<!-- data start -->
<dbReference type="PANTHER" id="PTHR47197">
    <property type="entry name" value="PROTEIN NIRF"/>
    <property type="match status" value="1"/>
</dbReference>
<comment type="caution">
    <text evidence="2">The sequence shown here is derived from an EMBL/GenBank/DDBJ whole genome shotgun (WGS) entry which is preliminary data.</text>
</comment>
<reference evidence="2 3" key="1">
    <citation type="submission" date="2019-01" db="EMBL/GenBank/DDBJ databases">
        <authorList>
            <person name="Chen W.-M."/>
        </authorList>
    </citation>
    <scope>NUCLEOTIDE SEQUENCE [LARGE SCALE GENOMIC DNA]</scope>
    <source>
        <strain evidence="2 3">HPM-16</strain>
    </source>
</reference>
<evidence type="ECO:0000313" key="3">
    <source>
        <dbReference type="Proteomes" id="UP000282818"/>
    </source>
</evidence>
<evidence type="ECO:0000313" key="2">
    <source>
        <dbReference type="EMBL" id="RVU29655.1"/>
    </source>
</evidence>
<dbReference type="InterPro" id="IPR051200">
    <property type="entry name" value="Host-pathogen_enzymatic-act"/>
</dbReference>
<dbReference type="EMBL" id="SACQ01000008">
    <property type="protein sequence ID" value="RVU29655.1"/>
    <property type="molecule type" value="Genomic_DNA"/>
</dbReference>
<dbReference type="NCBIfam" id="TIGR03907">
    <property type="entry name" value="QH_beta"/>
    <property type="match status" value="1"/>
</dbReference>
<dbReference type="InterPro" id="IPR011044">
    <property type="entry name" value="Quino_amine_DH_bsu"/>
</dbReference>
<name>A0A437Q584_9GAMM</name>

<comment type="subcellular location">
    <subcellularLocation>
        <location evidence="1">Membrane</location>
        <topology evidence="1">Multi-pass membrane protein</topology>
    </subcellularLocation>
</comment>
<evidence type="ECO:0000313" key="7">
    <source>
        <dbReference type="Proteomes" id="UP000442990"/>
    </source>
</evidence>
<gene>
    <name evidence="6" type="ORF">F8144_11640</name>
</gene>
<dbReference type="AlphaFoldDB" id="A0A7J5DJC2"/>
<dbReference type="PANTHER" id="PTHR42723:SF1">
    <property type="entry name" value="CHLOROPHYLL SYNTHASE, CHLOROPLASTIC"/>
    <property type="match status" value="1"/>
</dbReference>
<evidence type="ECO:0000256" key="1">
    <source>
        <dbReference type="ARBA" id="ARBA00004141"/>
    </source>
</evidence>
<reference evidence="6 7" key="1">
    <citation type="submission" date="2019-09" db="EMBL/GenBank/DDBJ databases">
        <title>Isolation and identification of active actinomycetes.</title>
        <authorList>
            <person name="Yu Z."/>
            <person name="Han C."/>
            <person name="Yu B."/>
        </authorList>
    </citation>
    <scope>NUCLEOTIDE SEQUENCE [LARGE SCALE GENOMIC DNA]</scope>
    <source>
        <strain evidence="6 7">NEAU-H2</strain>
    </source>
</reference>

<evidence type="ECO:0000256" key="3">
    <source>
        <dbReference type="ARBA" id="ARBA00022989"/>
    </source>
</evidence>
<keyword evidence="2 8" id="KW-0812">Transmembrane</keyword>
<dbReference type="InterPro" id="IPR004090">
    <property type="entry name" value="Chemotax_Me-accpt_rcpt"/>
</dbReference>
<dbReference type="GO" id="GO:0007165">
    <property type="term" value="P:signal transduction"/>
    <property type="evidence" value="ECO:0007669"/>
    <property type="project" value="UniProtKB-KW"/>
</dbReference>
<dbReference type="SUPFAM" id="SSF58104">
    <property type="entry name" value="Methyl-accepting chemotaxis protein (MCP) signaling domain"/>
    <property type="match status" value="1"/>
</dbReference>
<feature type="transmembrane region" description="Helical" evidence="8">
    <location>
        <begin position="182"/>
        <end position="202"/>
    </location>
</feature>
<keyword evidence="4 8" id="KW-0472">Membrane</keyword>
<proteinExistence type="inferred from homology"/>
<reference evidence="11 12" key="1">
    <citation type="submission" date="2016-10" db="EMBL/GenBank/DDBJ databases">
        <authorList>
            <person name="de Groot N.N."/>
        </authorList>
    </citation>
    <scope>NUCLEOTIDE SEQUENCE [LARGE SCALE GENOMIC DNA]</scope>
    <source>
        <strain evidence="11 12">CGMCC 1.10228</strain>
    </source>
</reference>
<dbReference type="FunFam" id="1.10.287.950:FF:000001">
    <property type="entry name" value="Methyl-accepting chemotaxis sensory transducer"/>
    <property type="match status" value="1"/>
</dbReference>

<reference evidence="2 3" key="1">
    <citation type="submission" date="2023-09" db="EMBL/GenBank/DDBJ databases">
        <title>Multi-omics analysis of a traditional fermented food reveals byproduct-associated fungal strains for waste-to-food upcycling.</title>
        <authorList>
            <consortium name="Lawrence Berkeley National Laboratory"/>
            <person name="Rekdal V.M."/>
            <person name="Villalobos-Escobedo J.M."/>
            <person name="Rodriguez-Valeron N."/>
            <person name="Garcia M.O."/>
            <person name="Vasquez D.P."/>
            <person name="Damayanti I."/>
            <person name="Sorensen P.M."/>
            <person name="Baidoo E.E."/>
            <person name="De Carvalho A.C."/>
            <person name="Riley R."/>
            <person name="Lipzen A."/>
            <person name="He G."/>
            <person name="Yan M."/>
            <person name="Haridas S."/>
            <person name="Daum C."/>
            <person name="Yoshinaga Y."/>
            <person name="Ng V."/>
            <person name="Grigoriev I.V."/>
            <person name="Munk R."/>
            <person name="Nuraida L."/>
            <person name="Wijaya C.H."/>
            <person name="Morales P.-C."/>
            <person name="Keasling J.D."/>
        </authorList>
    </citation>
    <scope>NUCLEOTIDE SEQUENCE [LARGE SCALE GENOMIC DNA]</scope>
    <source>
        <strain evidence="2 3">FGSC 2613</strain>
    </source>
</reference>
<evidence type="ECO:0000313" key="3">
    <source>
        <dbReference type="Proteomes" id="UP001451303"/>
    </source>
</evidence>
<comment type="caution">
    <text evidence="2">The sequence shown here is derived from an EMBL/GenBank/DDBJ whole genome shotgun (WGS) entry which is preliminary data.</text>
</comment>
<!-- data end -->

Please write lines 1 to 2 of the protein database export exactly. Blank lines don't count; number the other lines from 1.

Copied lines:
<dbReference type="PANTHER" id="PTHR47197">
    <property type="entry name" value="PROTEIN NIRF"/>